I also don't like crowds in Red Dwarf. The charm of Red Dwarf is the cosy isolation of the crew alone in deep space with one or two antagonists from time to time. It also bothered me that it was America again, we had America in Tikka and Gunmen. This is a British programme, I want the reference points to be British. There's no reason why they should land in America any more than Australia or Argentina. It was a gimmick, like Red Dwarf at a fancy dress party. "Let's do Red Dwarf in Prohibition America for some reason". And why allow technology up till the 1920s? Surely you'd want to stop things in the 1790s before the Industrial Revolution. But the 1790s probably aren't cool, because the point was to go to 1920s America by any plot necessary.

    Plus there were plot holes that niggle me, like does this mean that Twentica actually happened now? Because if it was 1952 and there hadn't been any new technolgy since the 1920s, then World War Two would have played out very differently without atomic bombs. Don't they need to go back and make sure the bombs still get invented to get dropped on Japan? I thought they were worried about changing history, but if atomic bombs weren't invented then isn't that kind of a big deal? And why don't they just use the Casket of Chronos to go back to their own Earth. They can't be worried about changing history when World War Two has just been changed. Besides, they don't have to time-travel, just use the back-to-Earth function. Alternatively, at the end of the episode, why didn't they just stay on Earth but go back to the future, why did they have to go back to deep space?
     
  13. Seb

    Seb Captain Staff Member

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    They fly through a wormhole to get there, though, it's not exactly a huge stretch. Time holes have been taking them back to Earth since 1989!

    Also, the entire plot of the episode hinges on the Exponoids (thanks to the game, btw, for confirming that it's spelled that way!) going back to an earlier point in humanity to stop technology from being created. Given that the only place humanity lived at that point was Earth, where ELSE could they have gone?
     
  14. R.I.P. 2000

    R.I.P. 2000 Deck Sergeant

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    Lemons was definitely an offender here, but so too was Backwards.

    In a way, Backwards was worse, because the "orange whirly thing" seemed to be a natural phenomenon in space. At least the device in Lemons had a connection to Earth. Maybe there was a timey-wimey reason it defaulted back there. For instance - all the atoms in Lister's body and the shower had been on Earth in the biblical era - so perhaps there was a connection across space-time?

    But I think Twentica itself actually gets a pass. Across fiction, "time machines" generally travel in space too. The Exponoids built theirs to interfere with human history, so it's no surprise it took them to Earth. It was deliberate act, rather than a coincidence.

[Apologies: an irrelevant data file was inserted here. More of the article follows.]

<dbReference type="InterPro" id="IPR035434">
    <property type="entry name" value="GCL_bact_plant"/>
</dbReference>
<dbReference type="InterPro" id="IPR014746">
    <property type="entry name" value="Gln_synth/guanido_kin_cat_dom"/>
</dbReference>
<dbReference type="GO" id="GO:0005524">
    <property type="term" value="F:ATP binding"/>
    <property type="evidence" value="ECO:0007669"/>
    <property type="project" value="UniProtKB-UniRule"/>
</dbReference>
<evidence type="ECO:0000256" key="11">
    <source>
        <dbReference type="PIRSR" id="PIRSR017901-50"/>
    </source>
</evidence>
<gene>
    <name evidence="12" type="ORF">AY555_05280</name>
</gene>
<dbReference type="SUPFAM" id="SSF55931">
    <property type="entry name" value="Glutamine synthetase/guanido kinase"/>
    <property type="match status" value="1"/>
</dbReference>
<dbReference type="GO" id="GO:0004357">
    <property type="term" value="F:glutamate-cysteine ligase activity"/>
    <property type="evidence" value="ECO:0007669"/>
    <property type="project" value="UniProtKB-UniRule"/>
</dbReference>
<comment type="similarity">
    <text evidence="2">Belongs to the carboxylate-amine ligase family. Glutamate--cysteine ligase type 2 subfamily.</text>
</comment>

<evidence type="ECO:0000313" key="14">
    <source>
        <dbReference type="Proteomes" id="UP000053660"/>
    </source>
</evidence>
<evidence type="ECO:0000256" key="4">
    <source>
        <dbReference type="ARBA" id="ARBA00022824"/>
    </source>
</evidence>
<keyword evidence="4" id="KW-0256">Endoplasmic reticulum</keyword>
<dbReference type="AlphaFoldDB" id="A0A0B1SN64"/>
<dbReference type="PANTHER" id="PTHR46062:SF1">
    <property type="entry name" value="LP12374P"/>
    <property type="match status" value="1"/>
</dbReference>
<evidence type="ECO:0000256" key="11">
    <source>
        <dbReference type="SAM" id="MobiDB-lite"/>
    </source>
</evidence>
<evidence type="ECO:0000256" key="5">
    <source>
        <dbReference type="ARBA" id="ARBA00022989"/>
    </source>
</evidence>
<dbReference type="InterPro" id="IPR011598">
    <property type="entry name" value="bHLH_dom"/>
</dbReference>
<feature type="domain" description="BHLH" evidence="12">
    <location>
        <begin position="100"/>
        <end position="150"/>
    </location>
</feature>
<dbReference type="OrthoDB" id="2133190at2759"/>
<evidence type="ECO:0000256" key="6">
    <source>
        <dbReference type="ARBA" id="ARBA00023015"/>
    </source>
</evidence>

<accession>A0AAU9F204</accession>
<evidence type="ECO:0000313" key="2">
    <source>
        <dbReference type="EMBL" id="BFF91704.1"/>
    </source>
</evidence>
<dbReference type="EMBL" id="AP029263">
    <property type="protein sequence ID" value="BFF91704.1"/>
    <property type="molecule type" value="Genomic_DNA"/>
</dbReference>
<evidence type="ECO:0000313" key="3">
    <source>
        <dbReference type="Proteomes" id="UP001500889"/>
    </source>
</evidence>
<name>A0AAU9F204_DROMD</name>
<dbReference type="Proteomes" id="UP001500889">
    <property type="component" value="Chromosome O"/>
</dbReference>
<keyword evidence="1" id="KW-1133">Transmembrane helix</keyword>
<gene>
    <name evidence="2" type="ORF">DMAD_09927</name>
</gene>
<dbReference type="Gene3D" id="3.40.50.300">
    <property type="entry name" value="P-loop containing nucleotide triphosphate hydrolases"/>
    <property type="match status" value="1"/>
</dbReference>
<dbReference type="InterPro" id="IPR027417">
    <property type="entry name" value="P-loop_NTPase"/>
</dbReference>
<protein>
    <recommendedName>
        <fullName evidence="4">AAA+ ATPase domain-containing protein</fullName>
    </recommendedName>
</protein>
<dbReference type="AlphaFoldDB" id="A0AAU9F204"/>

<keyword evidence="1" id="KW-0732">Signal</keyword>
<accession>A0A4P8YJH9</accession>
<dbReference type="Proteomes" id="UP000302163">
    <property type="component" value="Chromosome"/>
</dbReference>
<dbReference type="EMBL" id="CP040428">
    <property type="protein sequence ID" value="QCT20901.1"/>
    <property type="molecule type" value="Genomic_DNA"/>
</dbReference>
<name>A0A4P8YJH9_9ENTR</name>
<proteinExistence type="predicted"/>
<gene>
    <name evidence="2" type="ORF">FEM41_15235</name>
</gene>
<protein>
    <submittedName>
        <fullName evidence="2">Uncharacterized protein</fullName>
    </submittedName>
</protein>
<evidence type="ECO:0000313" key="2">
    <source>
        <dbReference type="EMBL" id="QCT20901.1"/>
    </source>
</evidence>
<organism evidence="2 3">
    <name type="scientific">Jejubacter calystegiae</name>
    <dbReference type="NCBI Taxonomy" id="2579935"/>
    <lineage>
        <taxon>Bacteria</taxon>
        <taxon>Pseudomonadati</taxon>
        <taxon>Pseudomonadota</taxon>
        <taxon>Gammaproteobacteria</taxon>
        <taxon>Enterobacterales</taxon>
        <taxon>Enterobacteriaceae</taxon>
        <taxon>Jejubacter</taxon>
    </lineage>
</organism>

I think the worst offender for this is Timeslides, because they never really explain why they don't use the technology more. Here are the ones I can remember, with notes on why they didn't do it again:

    Stasis Leak - Lister returned to the future and waited there because of what his future self told him
    Backwards - time was running in reverse and it was just a bit rubbish there
    Timeslides - inexplicable (the technology seems very limited at first, in terms of range, but later becomes less so)
    Tikka to Ride - after Out of Time, the crew are scared of visiting the past, and they have a misadventure which reinforces this
    Ouroboros - presumably a one-off exception to a rule enforced after Tikka to Ride?
    Back to Earth - it was a hallucination
    Lemons - it was an accident, so perhaps they couldn't do it twice?
    Twentica - two items were used to get back to Earth, and they were only left with one of them

    All valid objections - but we're into the realms of personal taste here, so there's no right or wrong.

    Well, half of the fun of time travel is that the characters get to visit iconic times in history. Objecting to this, I think, is like objecting to the fact that Miss Marple was around for so many murders. It's sort of part and parcel of the genre.

    I agree that the whole "1920s technology" excuse was full of holes, and you raise just one of them. Maybe the "temporal transporter" wasn't very precise, and the exponoids just played the cards they'd been dealt?

    I'm game - let's try to fix them!

    Well, it seems to me that the exponoids fall afoul of a paradox. In the future, when someone says, "Hey! I don't think humans are mature enough for high technology. Shall we invent some exponoids, to go back in time and stop us ever having it?" - someone else will say, "Er, hello? Exponoid invasion? Prohibition? It already happened, mate. It failed. Weren't you paying attention at school?!"

    Because it's known to be a failure, no one will try it in the first place, and the whole alternate timeline winks out of existence - leaving us back where we were.

    Well, we've sort of been round this one before. If we take the episode at face value, we know that you need a "temporal transporter" *and* a "casket of chronos" to get back to 20th Century Earth - but can make a return journey using only the casket.